PROVO — With two of the better known and historically acclaimed non-Power Five football programs in the intermountain West, it’s easy to see why BYU and Boise State might consider their series a rivalry.
But this rivalry — and yes, recent history has begun to introduce the “R” word into the respective lexicons of Cougars and Broncos alike — only has so much history in the past. In fact, with the two schools scheduled to meet 15 times in the next 16 years, the rivalry is far more focused on the future.
The 14th-ranked Broncos (6-0) are favored to upend the Cougars (2-4) by seven points in some corners of Southern Nevada. But a game that has been decided by seven or fewer points in eight of the last nine meetings deserves some respect before the 10th meeting between the two teams Saturday night (8:15 p.m. MDT, ESPN2).
“I think it’s fun. I think it’s fine because of the location, and that the fan base really enjoys being a part of this game,” said Boise State coach Brian Harsin, who is 4-1 in his career vs. BYU. “If you’re going to get that type of support from the fan base on both sides, for your players, this becomes a recruiting tool. That helps you with getting players to be excited about your program."
For many on both sides of the rivalry, this game is personal. Like Timpview High alum and Utah transfer Jackson Cravens and former Alta nose guard Sonatane Lui, who would like nothing more than to lead the Broncos to a win over their once-hometown Cougars.
For others, like BYU linebacker Chaz Ah You, the personal animosity towards Boise State didn’t begin with him. His father Jasen works for the Cougars’ football support staff, and the Timpview High grad has plenty of stories of BYU playing the Broncos from his youth.
But the one that stands out the most is his uncle, former BYU defensive lineman C.J. Ah You — from when he played two seasons at Oklahoma in 2005 and 2006.
“Uncle C.J.” totaled 86 tackles, 18.5 tackles for loss, 10.5 sacks and four fumbles. But the thing he most remembers — and his nephew does, as well — is the Fiesta Bowl, with the Broncos' gadget plays, the Statue of Liberty and wild 43-42 win over the Sooners in Glendale, Arizona.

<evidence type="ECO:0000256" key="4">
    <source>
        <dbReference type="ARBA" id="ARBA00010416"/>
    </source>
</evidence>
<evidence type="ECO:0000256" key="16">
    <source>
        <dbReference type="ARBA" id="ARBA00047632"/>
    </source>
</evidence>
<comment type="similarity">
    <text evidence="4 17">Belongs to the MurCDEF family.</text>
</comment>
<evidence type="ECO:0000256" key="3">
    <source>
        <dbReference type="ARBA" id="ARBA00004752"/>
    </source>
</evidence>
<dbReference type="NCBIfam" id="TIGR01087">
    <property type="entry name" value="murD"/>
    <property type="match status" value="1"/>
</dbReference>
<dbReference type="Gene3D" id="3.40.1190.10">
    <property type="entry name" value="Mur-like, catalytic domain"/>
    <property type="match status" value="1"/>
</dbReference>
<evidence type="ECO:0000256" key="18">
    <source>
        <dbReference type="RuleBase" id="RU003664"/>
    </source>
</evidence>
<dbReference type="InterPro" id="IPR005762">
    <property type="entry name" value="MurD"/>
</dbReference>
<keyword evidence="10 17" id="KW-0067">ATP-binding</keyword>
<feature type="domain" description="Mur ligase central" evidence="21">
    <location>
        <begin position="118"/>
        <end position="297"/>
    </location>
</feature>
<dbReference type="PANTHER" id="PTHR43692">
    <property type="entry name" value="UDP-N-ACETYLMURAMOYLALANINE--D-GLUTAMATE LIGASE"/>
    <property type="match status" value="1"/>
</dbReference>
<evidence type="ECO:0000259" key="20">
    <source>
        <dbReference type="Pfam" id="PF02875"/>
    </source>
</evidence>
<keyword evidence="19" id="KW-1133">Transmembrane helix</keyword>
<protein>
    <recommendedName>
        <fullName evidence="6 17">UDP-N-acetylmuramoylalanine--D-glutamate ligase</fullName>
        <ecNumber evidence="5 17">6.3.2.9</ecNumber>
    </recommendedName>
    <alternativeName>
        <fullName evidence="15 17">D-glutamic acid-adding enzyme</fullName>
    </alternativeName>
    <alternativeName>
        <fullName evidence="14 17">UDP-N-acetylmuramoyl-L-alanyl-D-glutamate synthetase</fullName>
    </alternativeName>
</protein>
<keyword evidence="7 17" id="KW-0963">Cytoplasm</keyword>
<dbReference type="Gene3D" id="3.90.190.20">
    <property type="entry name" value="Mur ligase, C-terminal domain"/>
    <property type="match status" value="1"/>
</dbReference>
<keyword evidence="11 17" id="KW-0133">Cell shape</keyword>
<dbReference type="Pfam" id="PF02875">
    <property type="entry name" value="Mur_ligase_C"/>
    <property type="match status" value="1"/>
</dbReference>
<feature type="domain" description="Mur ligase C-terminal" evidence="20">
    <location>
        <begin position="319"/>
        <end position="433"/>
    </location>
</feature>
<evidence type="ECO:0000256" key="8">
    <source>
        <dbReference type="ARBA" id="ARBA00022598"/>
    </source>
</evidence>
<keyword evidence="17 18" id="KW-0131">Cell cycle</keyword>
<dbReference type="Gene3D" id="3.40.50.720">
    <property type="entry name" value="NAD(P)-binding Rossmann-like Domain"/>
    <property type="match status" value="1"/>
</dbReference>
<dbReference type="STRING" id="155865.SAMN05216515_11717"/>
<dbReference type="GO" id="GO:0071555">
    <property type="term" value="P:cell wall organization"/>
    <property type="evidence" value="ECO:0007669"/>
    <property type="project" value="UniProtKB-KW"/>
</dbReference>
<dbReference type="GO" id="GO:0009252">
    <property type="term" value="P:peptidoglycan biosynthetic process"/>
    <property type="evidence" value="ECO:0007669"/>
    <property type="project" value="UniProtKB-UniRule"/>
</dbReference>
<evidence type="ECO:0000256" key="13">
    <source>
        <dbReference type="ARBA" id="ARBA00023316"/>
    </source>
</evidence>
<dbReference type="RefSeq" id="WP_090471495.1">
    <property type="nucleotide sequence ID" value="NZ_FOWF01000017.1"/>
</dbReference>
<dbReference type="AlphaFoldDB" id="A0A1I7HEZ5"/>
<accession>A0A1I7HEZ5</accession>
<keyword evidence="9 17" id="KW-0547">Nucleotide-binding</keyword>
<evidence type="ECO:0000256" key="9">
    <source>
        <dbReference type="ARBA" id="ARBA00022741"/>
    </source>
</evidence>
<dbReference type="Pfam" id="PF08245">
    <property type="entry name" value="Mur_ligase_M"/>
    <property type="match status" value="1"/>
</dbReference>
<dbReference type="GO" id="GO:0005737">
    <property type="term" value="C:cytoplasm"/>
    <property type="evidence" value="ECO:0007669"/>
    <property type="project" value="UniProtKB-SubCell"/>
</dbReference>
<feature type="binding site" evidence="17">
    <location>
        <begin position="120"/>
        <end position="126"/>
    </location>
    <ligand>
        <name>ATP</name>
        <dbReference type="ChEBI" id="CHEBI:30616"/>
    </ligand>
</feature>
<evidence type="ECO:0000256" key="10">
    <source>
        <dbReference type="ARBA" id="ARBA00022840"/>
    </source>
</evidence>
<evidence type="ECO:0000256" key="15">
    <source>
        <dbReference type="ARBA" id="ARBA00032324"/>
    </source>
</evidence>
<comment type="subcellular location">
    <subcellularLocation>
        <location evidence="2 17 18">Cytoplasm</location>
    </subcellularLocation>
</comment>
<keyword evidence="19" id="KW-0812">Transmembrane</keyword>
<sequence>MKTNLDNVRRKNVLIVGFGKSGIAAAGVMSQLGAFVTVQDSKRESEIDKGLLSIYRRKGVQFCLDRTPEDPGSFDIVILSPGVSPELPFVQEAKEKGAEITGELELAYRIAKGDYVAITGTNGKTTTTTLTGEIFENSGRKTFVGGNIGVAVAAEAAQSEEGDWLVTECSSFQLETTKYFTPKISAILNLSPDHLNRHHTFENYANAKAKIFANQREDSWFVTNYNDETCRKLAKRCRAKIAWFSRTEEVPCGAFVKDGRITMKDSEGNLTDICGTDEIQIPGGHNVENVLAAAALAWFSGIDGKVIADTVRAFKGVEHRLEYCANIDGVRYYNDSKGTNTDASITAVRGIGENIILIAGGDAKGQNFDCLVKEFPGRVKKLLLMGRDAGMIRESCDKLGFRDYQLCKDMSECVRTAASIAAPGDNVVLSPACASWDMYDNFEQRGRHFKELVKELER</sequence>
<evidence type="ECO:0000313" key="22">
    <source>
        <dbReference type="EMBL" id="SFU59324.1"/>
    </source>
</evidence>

“I have a lot of hard feelings towards Boise State, and that’s been ever since they beat Oklahoma in the Fiesta Bowl on one of those little trick plays,” Chaz Ah You said. “Ever since then, I’ve kind of had hard feelings for Boise State."
“It’s a deep game for us. It’s a game that we haven’t been able to win consistently in the past. And as far as this game coming up, it’s a big deal to all of us — especially with our record right now. We don’t want to go into next week at 2-5. Right now, we should be 4-2, and this game against the No. 13 or No. 14 team in the nation is a big deal, for sure.”
Add to it that BYU coach Kalani Sitake has never beat the Broncos — he's 0-3 in his fourth season with the Cougars — and the second of three "rivalry games" casts a long shadow over a coach whose contract reportedly runs through the 2020 season.
Both teams are playing coy with the quarterback situation, as well. Boise State starter Hank Bachmeier left the Broncos’ 59-37 win over Hawaii early with a hip pointer, and BYU quarterback Jaren Hall entered concussion protocol later in the Cougars’ 27-23 loss at South Florida a week ago.
Coaches: Kalani Sitake (BYU, 2000) and Brian Harsin (Boise State, 2000)
Time: 8:15 p.m. MDT
Location: LaVell Edwards Stadium, Provo
TV: ESPN2 (Clay Mavick, Ryan Leaf, Taylor McGregor)
Radio: KSL 1160 AM, 102.7 FM & BYU Radio 80.1 FM (Greg Wrubell, Riley Nelson, Mitchell Juergens)
Series: Boise State leads, 7-2
If Baylor Romney starts at quarterback for BYU, he’ll be the third starting QB of the season for the Cougars. Similarly, Boise State backup Chase Cord has played in five games as a redshirt sophomore for the Broncos, including throwing for 175 yards and three touchdowns against the Rainbow Warriors.
No matter who is in at quarterback, it will be their responsibility to turn around an offense that averages just 22.3 points per game — the 105th worst mark in the 130-team Football Bowl Subdivision.
Ironically, that's a few spots better than the Cougars' porous defense, particularly against the run.
“It’s definitely the quarterbacks’ responsibility to move the ball,” Romney said. “All of that weight is on our shoulders if we don’t end up scoring on a drive.”
On paper, there’s a lot stacked against the Cougars at home Saturday night.
Paper doesn’t win or lose games, though.
“The whole season, we’ve been picked to lose,” Ah You said. “With that mindset and knowing we aren’t expected to win, it loosens us up a little bit. We have nothing to lose. We can go out there and take the shots that we need to take.”